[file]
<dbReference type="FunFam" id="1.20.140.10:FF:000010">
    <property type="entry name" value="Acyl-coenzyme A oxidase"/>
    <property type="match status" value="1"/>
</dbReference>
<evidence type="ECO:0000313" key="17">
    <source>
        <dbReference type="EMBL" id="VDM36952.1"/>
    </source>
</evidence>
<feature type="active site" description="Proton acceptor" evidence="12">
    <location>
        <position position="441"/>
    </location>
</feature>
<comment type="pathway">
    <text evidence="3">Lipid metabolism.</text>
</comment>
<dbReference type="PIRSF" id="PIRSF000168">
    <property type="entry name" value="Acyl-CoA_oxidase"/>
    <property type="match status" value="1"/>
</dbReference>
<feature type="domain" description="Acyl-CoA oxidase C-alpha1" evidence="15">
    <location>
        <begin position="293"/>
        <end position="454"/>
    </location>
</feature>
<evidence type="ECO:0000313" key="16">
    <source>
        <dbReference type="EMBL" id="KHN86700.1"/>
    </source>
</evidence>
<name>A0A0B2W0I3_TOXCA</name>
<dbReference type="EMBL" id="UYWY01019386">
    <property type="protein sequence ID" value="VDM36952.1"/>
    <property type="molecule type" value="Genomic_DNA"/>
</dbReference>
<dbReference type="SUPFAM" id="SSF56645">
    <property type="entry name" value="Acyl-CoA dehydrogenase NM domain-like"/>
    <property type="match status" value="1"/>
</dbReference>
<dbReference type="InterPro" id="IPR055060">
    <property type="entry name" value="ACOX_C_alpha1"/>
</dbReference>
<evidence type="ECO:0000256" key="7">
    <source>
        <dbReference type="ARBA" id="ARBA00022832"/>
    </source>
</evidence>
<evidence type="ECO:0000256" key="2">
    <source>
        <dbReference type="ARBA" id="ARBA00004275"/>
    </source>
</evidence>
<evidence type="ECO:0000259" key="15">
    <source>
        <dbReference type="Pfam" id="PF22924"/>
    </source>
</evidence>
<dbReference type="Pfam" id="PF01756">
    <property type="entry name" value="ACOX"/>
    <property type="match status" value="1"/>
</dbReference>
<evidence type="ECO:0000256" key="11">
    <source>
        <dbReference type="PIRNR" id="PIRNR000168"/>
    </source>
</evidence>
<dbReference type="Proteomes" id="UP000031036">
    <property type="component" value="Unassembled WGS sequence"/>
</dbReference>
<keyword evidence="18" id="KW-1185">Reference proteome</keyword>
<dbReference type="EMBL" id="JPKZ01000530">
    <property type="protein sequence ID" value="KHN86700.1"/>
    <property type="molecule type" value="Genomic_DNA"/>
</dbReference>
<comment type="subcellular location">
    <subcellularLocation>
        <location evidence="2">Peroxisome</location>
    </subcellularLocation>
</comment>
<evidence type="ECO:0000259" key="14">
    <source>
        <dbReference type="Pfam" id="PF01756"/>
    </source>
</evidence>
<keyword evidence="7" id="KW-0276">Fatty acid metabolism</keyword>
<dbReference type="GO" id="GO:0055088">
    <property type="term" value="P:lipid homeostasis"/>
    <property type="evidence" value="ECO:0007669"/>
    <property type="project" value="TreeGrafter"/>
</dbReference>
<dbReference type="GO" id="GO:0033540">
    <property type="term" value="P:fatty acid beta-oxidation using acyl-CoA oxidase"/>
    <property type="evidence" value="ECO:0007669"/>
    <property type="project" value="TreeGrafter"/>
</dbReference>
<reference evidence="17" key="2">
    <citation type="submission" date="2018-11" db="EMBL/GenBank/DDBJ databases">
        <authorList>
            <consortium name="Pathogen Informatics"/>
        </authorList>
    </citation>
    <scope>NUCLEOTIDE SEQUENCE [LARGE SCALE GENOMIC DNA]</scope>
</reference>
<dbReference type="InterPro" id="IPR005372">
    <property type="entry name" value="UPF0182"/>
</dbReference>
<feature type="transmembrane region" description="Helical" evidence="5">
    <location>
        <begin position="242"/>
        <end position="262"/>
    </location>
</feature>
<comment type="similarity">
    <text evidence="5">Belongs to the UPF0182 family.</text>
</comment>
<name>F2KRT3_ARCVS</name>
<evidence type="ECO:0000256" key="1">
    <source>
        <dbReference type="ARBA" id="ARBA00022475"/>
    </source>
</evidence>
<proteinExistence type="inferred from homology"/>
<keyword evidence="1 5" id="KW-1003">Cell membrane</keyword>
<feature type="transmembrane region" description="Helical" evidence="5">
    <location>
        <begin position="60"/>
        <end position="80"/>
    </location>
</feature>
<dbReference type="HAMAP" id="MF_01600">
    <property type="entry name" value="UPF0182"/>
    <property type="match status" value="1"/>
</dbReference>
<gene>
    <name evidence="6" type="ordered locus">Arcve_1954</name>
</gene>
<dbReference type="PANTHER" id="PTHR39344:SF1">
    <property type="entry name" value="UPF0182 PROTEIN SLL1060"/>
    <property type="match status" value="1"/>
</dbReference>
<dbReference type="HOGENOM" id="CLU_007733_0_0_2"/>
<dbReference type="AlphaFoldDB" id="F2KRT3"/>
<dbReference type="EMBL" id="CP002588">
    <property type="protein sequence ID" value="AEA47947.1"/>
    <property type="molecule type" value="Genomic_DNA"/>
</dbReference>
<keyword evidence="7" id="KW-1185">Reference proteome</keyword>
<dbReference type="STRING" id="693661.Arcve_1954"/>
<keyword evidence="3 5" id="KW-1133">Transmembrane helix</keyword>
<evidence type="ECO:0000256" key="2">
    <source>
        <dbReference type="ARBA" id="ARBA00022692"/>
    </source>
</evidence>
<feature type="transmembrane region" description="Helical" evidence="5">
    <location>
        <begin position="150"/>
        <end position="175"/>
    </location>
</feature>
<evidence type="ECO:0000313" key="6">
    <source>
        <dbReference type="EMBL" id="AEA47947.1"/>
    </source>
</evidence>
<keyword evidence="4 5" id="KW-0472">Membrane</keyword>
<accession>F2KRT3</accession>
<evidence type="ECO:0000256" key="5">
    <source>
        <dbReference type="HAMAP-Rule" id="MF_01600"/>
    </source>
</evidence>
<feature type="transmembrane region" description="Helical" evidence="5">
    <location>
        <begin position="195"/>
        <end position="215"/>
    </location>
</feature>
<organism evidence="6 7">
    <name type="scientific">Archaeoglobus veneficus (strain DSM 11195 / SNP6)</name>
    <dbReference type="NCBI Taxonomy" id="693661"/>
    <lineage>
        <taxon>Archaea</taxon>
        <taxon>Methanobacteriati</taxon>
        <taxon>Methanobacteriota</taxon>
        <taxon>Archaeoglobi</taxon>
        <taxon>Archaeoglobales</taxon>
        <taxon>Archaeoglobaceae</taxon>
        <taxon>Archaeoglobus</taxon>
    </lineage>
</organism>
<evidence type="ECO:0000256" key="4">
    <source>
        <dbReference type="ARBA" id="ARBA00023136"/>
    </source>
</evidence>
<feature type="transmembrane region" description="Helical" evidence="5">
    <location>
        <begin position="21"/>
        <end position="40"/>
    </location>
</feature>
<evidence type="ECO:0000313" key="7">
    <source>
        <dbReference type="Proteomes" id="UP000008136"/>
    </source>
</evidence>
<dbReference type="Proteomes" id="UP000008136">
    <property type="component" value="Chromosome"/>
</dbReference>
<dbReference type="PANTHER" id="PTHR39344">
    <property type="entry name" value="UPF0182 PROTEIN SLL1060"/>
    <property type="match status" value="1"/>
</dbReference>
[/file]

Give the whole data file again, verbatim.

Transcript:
<dbReference type="FunFam" id="1.20.140.10:FF:000010">
    <property type="entry name" value="Acyl-coenzyme A oxidase"/>
    <property type="match status" value="1"/>
</dbReference>
<evidence type="ECO:0000313" key="17">
    <source>
        <dbReference type="EMBL" id="VDM36952.1"/>
    </source>
</evidence>
<feature type="active site" description="Proton acceptor" evidence="12">
    <location>
        <position position="441"/>
    </location>
</feature>
<comment type="pathway">
    <text evidence="3">Lipid metabolism.</text>
</comment>
<dbReference type="PIRSF" id="PIRSF000168">
    <property type="entry name" value="Acyl-CoA_oxidase"/>
    <property type="match status" value="1"/>
</dbReference>
<feature type="domain" description="Acyl-CoA oxidase C-alpha1" evidence="15">
    <location>
        <begin position="293"/>
        <end position="454"/>
    </location>
</feature>
<evidence type="ECO:0000313" key="16">
    <source>
        <dbReference type="EMBL" id="KHN86700.1"/>
    </source>
</evidence>
<name>A0A0B2W0I3_TOXCA</name>
<dbReference type="EMBL" id="UYWY01019386">
    <property type="protein sequence ID" value="VDM36952.1"/>
    <property type="molecule type" value="Genomic_DNA"/>
</dbReference>
<dbReference type="SUPFAM" id="SSF56645">
    <property type="entry name" value="Acyl-CoA dehydrogenase NM domain-like"/>
    <property type="match status" value="1"/>
</dbReference>
<dbReference type="InterPro" id="IPR055060">
    <property type="entry name" value="ACOX_C_alpha1"/>
</dbReference>
<evidence type="ECO:0000256" key="7">
    <source>
        <dbReference type="ARBA" id="ARBA00022832"/>
    </source>
</evidence>
<evidence type="ECO:0000256" key="2">
    <source>
        <dbReference type="ARBA" id="ARBA00004275"/>
    </source>
</evidence>
<evidence type="ECO:0000259" key="15">
    <source>
        <dbReference type="Pfam" id="PF22924"/>
    </source>
</evidence>
<dbReference type="Pfam" id="PF01756">
    <property type="entry name" value="ACOX"/>
    <property type="match status" value="1"/>
</dbReference>
<evidence type="ECO:0000256" key="11">
    <source>
        <dbReference type="PIRNR" id="PIRNR000168"/>
    </source>
</evidence>
<dbReference type="Proteomes" id="UP000031036">
    <property type="component" value="Unassembled WGS sequence"/>
</dbReference>
<keyword evidence="18" id="KW-1185">Reference proteome</keyword>
<dbReference type="EMBL" id="JPKZ01000530">
    <property type="protein sequence ID" value="KHN86700.1"/>
    <property type="molecule type" value="Genomic_DNA"/>
</dbReference>
<comment type="subcellular location">
    <subcellularLocation>
        <location evidence="2">Peroxisome</location>
    </subcellularLocation>
</comment>
<evidence type="ECO:0000259" key="14">
    <source>
        <dbReference type="Pfam" id="PF01756"/>
    </source>
</evidence>
<keyword evidence="7" id="KW-0276">Fatty acid metabolism</keyword>
<dbReference type="GO" id="GO:0055088">
    <property type="term" value="P:lipid homeostasis"/>
    <property type="evidence" value="ECO:0007669"/>
    <property type="project" value="TreeGrafter"/>
</dbReference>
<dbReference type="GO" id="GO:0033540">
    <property type="term" value="P:fatty acid beta-oxidation using acyl-CoA oxidase"/>
    <property type="evidence" value="ECO:0007669"/>
    <property type="project" value="TreeGrafter"/>
</dbReference>
<reference evidence="17" key="2">
    <citation type="submission" date="2018-11" db="EMBL/GenBank/DDBJ databases">
        <authorList>
            <consortium name="Pathogen Informatics"/>
        </authorList>
    </citation>
    <scope>NUCLEOTIDE SEQUENCE [LARGE SCALE GENOMIC DNA]</scope>
</reference>
<dbReference type="InterPro" id="IPR005372">
    <property type="entry name" value="UPF0182"/>
</dbReference>
<feature type="transmembrane region" description="Helical" evidence="5">
    <location>
        <begin position="242"/>
        <end position="262"/>
    </location>
</feature>
<comment type="similarity">
    <text evidence="5">Belongs to the UPF0182 family.</text>
</comment>
<name>F2KRT3_ARCVS</name>
<evidence type="ECO:0000256" key="1">
    <source>
        <dbReference type="ARBA" id="ARBA00022475"/>
    </source>
</evidence>
<proteinExistence type="inferred from homology"/>
<keyword evidence="1 5" id="KW-1003">Cell membrane</keyword>
<feature type="transmembrane region" description="Helical" evidence="5">
    <location>
        <begin position="60"/>
        <end position="80"/>
    </location>
</feature>
<dbReference type="HAMAP" id="MF_01600">
    <property type="entry name" value="UPF0182"/>
    <property type="match status" value="1"/>
</dbReference>
<gene>
    <name evidence="6" type="ordered locus">Arcve_1954</name>
</gene>
<dbReference type="PANTHER" id="PTHR39344:SF1">
    <property type="entry name" value="UPF0182 PROTEIN SLL1060"/>
    <property type="match status" value="1"/>
</dbReference>
<dbReference type="HOGENOM" id="CLU_007733_0_0_2"/>
<dbReference type="AlphaFoldDB" id="F2KRT3"/>
<dbReference type="EMBL" id="CP002588">
    <property type="protein sequence ID" value="AEA47947.1"/>
    <property type="molecule type" value="Genomic_DNA"/>
</dbReference>
<keyword evidence="7" id="KW-1185">Reference proteome</keyword>
<dbReference type="STRING" id="693661.Arcve_1954"/>
<keyword evidence="3 5" id="KW-1133">Transmembrane helix</keyword>
<evidence type="ECO:0000256" key="2">
    <source>
        <dbReference type="ARBA" id="ARBA00022692"/>
    </source>
</evidence>
<feature type="transmembrane region" description="Helical" evidence="5">
    <location>
        <begin position="150"/>
        <end position="175"/>
    </location>
</feature>
<evidence type="ECO:0000313" key="6">
    <source>
        <dbReference type="EMBL" id="AEA47947.1"/>
    </source>
</evidence>
<keyword evidence="4 5" id="KW-0472">Membrane</keyword>
<accession>F2KRT3</accession>
<evidence type="ECO:0000256" key="5">
    <source>
        <dbReference type="HAMAP-Rule" id="MF_01600"/>
    </source>
</evidence>
<feature type="transmembrane region" description="Helical" evidence="5">
    <location>
        <begin position="195"/>
        <end position="215"/>
    </location>
</feature>
<organism evidence="6 7">
    <name type="scientific">Archaeoglobus veneficus (strain DSM 11195 / SNP6)</name>
    <dbReference type="NCBI Taxonomy" id="693661"/>
    <lineage>
        <taxon>Archaea</taxon>
        <taxon>Methanobacteriati</taxon>
        <taxon>Methanobacteriota</taxon>
        <taxon>Archaeoglobi</taxon>
        <taxon>Archaeoglobales</taxon>
        <taxon>Archaeoglobaceae</taxon>
        <taxon>Archaeoglobus</taxon>
    </lineage>
</organism>
<evidence type="ECO:0000256" key="4">
    <source>
        <dbReference type="ARBA" id="ARBA00023136"/>
    </source>
</evidence>
<feature type="transmembrane region" description="Helical" evidence="5">
    <location>
        <begin position="21"/>
        <end position="40"/>
    </location>
</feature>
<evidence type="ECO:0000313" key="7">
    <source>
        <dbReference type="Proteomes" id="UP000008136"/>
    </source>
</evidence>
<dbReference type="Proteomes" id="UP000008136">
    <property type="component" value="Chromosome"/>
</dbReference>
<dbReference type="PANTHER" id="PTHR39344">
    <property type="entry name" value="UPF0182 PROTEIN SLL1060"/>
    <property type="match status" value="1"/>
</dbReference>